Planting Ball Clover Guide What You Need To Know
Why Is Ball Clover A Good Green Manure
You can use ball clover (Trifolium nigrescens) as a cover crop. Being a member of the legume family, it adds nitrogen to the soil, prevents weeds, and can get used as green manure.
Being a honey plant, it will attract beneficial insects and pollinators like bees and butterflies to our garden.
It gets commonly confused with white clover, and you can tell the difference between them since ball clover flowers are smaller and rounder.
We can find it naturally on well-drained sandy, gravelly, silt soils, and it tolerates clay soils better than just about any other clover type.
It germinates across a wide range of temperatures making it useful in areas where soil temperature fluctuations get encountered.
A pH of 6 or higher is recommended for the plant to develop properly.
The clover grows ok in partial shade or with as little as 4 hours of sunlight a day, and they need 6 to 8 hours of full sun to get the maximum amount of growth.
We can plant them in early spring or fall.
Is Ball Clover an Annual or Perennial
Ball clover is a winter annual that highly resembles white clover.
So we will need to plant a new batch in our gardens every year to keep it around.
It is one of the best clovers that will reseed itself. It's so good that if we're not careful, it can quickly get out of hand if we do not manage it.
It creates approximately 60 to 65% hard seeds, which helps it with natural reseeding over seasons. It is considered a renewable plant because of its high seeding rate.
Ball Clover Growth Stages
- 1) Germination
- 2) Seminal Taprooted Stage
- 3) Fragmentation of the Taprooted Plant
- 4) Clonal Growth Stage
- 5) Flowering
- 6) Fruiting
Ball Clover Scientific Name
The technical name for ball clover is Trifolium nigrescens meaning small white clover.
Multiple factors will alter how long it takes for our clover to germinate. The seeds planted depth, pH and type of soil, available moisture, and temperature all change the time for it to sprout.
Under ideal conditions, we will see them sprout within 6 to 9 days, but their germination can take anywhere from 3 to 30 days.
Clover has a high germination rate in temperatures between 60F and 85F (15 to 30 degrees C).
We will plant the seeds .25 to .5 inches (6 to 12 mm) deep.
We can either use drilling or broadcasting with our seeds. Good seed to soil is essential when we use broadcasting.
The number of seeds sprouting can also increase by penetrating their hard outer shell (Seed Scarification). I like to gently rub them with sandpaper or let them soak overnight in warm water.
How often to water ball clover seed?
We need to ensure that the soil does not dry while the plants germinate and the seeds stay as moist as possible.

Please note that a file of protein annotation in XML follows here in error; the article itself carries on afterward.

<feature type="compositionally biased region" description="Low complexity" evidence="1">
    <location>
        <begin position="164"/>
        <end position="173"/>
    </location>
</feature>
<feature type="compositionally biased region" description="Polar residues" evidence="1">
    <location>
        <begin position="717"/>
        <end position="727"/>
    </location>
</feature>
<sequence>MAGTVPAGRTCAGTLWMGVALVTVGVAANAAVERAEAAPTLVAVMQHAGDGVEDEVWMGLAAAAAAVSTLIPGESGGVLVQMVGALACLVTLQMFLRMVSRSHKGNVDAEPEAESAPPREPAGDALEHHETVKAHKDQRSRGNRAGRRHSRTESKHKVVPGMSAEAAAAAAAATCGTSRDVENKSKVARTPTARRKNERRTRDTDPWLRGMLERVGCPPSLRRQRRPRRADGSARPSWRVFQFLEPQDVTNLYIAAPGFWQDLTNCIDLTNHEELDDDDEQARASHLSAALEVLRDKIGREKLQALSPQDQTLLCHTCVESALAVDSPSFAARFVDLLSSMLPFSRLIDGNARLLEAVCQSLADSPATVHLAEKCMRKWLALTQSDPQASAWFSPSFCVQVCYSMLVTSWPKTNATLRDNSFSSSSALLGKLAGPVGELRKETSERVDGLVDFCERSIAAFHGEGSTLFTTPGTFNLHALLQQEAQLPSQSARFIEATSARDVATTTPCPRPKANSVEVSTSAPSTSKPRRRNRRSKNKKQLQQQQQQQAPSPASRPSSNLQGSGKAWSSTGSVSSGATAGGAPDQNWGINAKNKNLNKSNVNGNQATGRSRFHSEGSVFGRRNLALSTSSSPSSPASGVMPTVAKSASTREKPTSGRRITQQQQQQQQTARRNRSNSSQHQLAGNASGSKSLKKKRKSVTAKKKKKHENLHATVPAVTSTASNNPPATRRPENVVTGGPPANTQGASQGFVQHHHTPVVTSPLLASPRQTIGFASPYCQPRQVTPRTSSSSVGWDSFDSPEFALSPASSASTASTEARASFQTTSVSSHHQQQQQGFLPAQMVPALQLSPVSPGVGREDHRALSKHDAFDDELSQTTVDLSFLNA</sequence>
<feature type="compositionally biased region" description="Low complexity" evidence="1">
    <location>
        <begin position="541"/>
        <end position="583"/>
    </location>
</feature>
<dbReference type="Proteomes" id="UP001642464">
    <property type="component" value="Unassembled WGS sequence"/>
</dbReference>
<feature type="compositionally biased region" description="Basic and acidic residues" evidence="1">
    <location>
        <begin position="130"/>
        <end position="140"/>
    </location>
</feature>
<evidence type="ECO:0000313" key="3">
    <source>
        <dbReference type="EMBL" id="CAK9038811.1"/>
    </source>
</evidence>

Ball clover can be broadcast between August 15 and October 15
Ball Clover Fertilizer Requirments
You do not need to add any fertilizer; adding nitrogen tends to cause damage to the plant.
I found a lawn care trick to remove clover by adding a quick-release high nitrogen fertilizer, so we need to be careful when using fertilizers.
If you are adding a fertilizer, stick to one that does not contain nitrogen. Something like an NPK of 0-10-10 or 0-20-20 will work well.
Ball Clover Sunlight Requirments.
For best growth, we want to find a location with 6 to 8 hours of full sun.
They will perform well in partial shade or where they get only 4 hours of light, but their blooming will be reduced.
How Tall Does Ball Clover Grow?
Ball Clover will grow from 10 to 24 inches (30 to 60 cm) tall. You can add it to help prevent weeds from moving in on your garden soil.
How Long Does Ball Clover Bloom
Ball clover has a much shorter blooming period than something like an alsike clover.
It will bloom over an average of 7 to 8 weeks or 2 months. But it has a high density of bloom over these weeks.
If we plant too late in the fall, the clover may not mature enough to go into bloom before winter kills it off.
Ball Clover Soil Type
This clover can do well in a wide variety of soil types from likes to grow in loam, sand, part gravel, silt soils, and even clay and lowland sites.
Unlike prairie clovers, ball clover does fine in heavy clay soils with pooling water.
For the best growth, we need our soil to have a pH between 6.2 - 7.5.
The plant will have problems growing well if the pH is below 6.
Is Ball Clover a Good Cover Crop
They will help us to minimize the amount of soil erosion in our gardens.
Their fast germination and high survival rates in cooler damp areas provide multiple benefits to our soils, like keeping essential nutrients in place and helping us build up our soil while increasing its beneficial microorganisms.
It also allows greater water penetration into the ground and overall soil development.
Dr. Richard H. Watson noted that ball clover appears to possess the most favorable attributes in many environments, i.e., yield, reseeding ability, grazing tolerance, and a growing season extended into summer.
- Purple Prairie Clover (Dalea purpureum)
- Big Bluestem
- Wild Bergamot
- Compass Plant
Pests and Potential Problems
- bacterial wilt
- bacterial blight
- northern anthracnose.
- brown and fusarium root rot
- crown and stem rots
- seedling blight
- sooty blotch
- spring black stem
- stagonospora leaf spot
- snow mold.
The insects that cause the most problem are Lygus bugs, aphids, and leafhoppers.
We can reduce our chance of issues by using them in a rotation with other non-legume crops and competitive annual crops, helping to limit diseases.
The ball clover is a great cover crop to use when trying to improve the quality of our soil. It helps prevent weeds from moving into our gardens while adding organic nitrogen to the grounds.
It will attract beneficial insects like pollinators and can get used as a source of green manure to increase soil nutrients further and its aeration and tilth.
Using it as a forage crop, you will use a 50-50 mix between the grass and clover.